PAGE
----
What Makes Kitum Cave the Most Dangerous Place on Earth?
Kitum Cave, situated in Mount Elgon National Park, Kenya, is famous for all the right and wrong reasons! On a positive note, it is a perfect place for wildlife enthusiasts to watch the animals in close quarters. However, it is also believed to be the source of the deadly Marburg virus, which results in the death of infected patients. While not all visitors have contracted the virus, would you risk your life and dare venture into this dangerous expedition?
Is Kitum Cave the Reservoir for the World’s Deadliest Viruses?
Named as one of five named “elephant caves” of Mount Elgon, Kitum Cave extends about 700 feet into the side of the mountain. The cave walls are rich in salt deposits.
Kitum Cave is considered one of the most dangerous caves due to the presence of the deadly Marburg virus, which is similar to the Ebola virus. Marburg virus attacks result in hemorrhagic fever and other severe symptoms that ultimately result in the death of the infected patients!
Two cases of fatalities that resulted from Marburg virus disease during the 1980s raised suspicions about the Kitum Cave being the reservoir of this lethal virus.
The first case was in 1980 when a French engineer who worked at a sugar factory near the base of Mount Elgon ventured into Kitum cave. The engineer’s visit to the cave became a nightmare as he developed serious symptoms and was admitted to a hospital in Nairobi. Ultimately, he died.
Another case of death was documented in 1987 when a Danish boy explored Kitum Cave during a family vacation. He also died as of result of Ravn virus infection, which is closely related to the Marburg virus.
The Terrifying Expeditions of USAMRIID to Identify the Deadly Virus Vectors
Based on the cases mentioned above, the United States Army Medical Research Institute of Infectious Diseases (USAMRIID) staged an expedition there in an attempt to identify the vector species presumed to be residing in Kitum Cave.
The scientists suspected the bats roosting inside the caves could have transmitted the virus to humans. They sampled a variety of species, including fruit bats, to determine whether the vector was found in these animals. However, no Marburg disease-causing viruses were found. Therefore, the reservoir of this animal vector still remains a mystery.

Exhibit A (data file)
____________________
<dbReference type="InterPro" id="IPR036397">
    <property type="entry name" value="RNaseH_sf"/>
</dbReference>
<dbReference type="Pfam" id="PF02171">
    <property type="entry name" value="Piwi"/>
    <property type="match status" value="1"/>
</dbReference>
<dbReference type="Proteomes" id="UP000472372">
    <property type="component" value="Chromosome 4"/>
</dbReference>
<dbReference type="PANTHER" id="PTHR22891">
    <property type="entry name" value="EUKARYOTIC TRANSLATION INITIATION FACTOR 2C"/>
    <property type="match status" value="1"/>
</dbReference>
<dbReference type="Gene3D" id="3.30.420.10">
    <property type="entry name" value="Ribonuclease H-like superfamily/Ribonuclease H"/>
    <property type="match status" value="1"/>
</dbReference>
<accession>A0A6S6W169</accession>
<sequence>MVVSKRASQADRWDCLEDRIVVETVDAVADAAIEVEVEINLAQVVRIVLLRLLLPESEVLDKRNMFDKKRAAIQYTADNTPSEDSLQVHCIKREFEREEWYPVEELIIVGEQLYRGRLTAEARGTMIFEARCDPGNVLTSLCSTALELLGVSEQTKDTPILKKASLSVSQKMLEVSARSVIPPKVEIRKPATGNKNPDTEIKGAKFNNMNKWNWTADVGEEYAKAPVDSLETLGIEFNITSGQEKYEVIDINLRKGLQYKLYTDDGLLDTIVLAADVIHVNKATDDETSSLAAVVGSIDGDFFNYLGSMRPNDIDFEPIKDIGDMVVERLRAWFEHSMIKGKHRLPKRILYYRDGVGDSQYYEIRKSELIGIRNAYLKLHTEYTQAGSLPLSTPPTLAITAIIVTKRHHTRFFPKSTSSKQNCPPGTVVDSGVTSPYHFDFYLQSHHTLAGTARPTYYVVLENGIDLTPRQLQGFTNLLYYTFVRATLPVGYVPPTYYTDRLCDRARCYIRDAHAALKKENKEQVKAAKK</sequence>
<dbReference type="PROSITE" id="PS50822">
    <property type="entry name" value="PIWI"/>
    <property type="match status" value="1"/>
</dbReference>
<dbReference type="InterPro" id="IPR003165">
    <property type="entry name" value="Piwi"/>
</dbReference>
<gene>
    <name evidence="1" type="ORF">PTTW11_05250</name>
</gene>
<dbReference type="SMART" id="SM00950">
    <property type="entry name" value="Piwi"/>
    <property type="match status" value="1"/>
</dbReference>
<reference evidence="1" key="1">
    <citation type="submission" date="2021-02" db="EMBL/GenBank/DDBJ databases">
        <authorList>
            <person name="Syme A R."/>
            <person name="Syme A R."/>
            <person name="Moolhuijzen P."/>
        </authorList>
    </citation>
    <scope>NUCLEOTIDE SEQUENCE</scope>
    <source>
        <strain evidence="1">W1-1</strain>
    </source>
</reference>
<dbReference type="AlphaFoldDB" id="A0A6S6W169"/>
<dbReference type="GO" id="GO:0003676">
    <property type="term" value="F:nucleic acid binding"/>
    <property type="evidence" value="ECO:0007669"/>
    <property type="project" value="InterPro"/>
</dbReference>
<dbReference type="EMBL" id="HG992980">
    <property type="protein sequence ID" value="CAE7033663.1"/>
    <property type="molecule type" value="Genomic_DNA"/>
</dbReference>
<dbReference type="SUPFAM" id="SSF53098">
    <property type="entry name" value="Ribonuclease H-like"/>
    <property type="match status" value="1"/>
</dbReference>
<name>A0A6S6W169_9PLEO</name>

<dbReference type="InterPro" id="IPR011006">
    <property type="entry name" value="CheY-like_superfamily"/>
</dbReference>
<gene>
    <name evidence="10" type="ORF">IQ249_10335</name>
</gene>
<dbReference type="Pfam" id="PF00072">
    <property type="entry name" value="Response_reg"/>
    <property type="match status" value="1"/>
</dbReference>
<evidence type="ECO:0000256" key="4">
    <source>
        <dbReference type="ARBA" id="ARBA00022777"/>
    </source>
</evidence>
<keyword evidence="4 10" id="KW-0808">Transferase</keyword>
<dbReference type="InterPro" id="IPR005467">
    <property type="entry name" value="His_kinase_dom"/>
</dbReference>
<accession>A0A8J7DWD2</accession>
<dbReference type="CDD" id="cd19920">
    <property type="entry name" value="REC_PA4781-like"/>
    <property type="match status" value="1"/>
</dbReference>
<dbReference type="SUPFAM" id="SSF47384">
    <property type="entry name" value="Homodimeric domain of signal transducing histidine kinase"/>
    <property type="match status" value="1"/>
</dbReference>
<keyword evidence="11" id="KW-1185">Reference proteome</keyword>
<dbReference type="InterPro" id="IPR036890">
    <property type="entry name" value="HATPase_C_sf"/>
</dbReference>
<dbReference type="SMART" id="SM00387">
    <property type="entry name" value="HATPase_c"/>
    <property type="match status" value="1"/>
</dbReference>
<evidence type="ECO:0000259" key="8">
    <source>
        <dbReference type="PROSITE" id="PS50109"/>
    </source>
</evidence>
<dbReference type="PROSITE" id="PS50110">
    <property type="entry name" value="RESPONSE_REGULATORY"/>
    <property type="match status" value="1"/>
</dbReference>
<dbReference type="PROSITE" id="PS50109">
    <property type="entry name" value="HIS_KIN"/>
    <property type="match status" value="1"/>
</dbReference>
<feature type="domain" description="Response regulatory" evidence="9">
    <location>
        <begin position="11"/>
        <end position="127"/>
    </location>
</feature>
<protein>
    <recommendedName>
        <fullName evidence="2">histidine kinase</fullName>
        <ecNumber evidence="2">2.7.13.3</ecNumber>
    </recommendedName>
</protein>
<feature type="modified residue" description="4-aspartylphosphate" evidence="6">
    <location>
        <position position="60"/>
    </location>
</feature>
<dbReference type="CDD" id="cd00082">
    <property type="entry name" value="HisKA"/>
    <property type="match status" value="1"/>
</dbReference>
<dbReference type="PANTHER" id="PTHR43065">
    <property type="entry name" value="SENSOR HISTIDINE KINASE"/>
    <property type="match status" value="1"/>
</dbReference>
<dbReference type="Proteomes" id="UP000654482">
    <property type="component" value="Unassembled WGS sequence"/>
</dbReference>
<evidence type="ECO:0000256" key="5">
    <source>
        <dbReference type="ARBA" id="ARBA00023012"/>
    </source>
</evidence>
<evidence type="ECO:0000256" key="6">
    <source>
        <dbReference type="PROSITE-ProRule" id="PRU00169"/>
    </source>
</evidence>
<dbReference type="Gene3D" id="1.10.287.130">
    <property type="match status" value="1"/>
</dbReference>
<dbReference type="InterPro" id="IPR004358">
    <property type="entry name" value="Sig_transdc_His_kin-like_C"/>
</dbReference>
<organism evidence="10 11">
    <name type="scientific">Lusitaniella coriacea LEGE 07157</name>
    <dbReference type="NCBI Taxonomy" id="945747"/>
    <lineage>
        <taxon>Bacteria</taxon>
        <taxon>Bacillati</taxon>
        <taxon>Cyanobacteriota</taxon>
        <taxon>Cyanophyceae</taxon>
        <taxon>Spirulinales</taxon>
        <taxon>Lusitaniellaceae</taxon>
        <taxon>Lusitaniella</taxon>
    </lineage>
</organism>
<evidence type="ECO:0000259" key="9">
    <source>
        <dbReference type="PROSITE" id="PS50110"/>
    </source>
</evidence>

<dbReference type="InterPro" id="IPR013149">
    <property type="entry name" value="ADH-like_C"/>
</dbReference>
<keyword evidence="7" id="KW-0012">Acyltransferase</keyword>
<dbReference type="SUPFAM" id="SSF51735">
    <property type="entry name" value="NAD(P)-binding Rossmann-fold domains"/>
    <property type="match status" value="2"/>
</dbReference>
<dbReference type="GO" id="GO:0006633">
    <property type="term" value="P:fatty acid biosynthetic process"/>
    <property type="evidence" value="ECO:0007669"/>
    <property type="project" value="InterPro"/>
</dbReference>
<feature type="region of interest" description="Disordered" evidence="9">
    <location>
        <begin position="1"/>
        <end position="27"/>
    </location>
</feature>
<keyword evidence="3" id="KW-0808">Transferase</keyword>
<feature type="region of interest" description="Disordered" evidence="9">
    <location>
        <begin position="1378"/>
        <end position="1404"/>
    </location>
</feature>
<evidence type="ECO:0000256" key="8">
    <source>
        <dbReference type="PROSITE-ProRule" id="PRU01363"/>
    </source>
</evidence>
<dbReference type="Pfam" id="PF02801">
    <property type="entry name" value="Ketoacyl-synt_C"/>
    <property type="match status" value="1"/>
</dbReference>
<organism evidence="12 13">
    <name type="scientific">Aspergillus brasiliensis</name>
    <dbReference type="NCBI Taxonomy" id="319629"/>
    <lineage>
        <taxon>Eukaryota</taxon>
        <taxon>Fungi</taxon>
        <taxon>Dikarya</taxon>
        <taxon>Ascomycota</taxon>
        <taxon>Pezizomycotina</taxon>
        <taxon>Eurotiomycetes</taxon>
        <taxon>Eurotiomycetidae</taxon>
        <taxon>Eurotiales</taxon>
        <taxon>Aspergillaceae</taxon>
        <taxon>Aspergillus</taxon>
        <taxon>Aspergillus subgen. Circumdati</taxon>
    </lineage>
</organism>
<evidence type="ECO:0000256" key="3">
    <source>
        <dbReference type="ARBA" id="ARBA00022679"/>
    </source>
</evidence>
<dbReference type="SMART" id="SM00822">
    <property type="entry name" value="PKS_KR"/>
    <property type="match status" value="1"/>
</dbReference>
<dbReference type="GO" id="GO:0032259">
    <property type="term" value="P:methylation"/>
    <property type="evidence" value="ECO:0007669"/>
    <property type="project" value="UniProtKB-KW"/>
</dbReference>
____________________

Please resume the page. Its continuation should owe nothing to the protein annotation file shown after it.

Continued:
The best-selling book, The Hot Zone (1994) by author Richard Preston describes true events surrounding the Ebola virus outbreak in the late 1980s. He also provides details of other viral outbreaks in Africa in the 1970s and 1980s. His book details the experiences of visitors to Kitum Cave, including his own journey to this life-threatening place.
In 2007, similar expeditions were conducted in the mines of Uganda and Gabon when two mine workers contracted the Marburg virus. Solid evidence of Marburg disease-causing virus reservoirs was found in Egyptian fruit bats that lived in these caves. Interestingly, the mines in Uganda had colonies of the same species of African fruit bats found in Kitum Cave! This suggested the bats and their guano (bat feces) were indeed the long-sought vectors at Kitum Cave. Notably, both the mine workers who contracted the Marburg virus in 2007 were not bitten by any bats. This suggested that the virus was propagated through inhalation of powdered guano!
Uncovering the Truth Behind the Mysterious Markings of Kitum Cave
When the Kitum Cave was discovered, it had many scratches and furrows along its walls. These marks were initially assumed to be a result of ancient Egyptians digging the cave walls in search of gold, diamond, and other gemstones. However, the actual reason was something quite unusual.
Each night, hundreds and thousands of wild animals enter the cave to lick the salt deposits on the cave walls. The animals include elephants, buffaloes, baboons, leopards, antelopes, and hyenas.
When the elephants enter the cave, they often bump their heads to make their way in. Also, using their massive tusks, they pull off chunks of the cave walls to chew and swallow the salt. As a result, over the centuries, there are scratches and furrows on the cave. The elephant tusk marks are also found on the walls of the cave. In fact, there has been a noticeable increase in the size of the cave over the years due to these activities of the elephants. Other animals that visit the Kitum Cave consume salt left by these elephants.
The cave expedition is dangerous even for the animals who visit this cave. Younger and experienced elephants fall into the deep crevasse, and this has resulted in an elephant graveyard!
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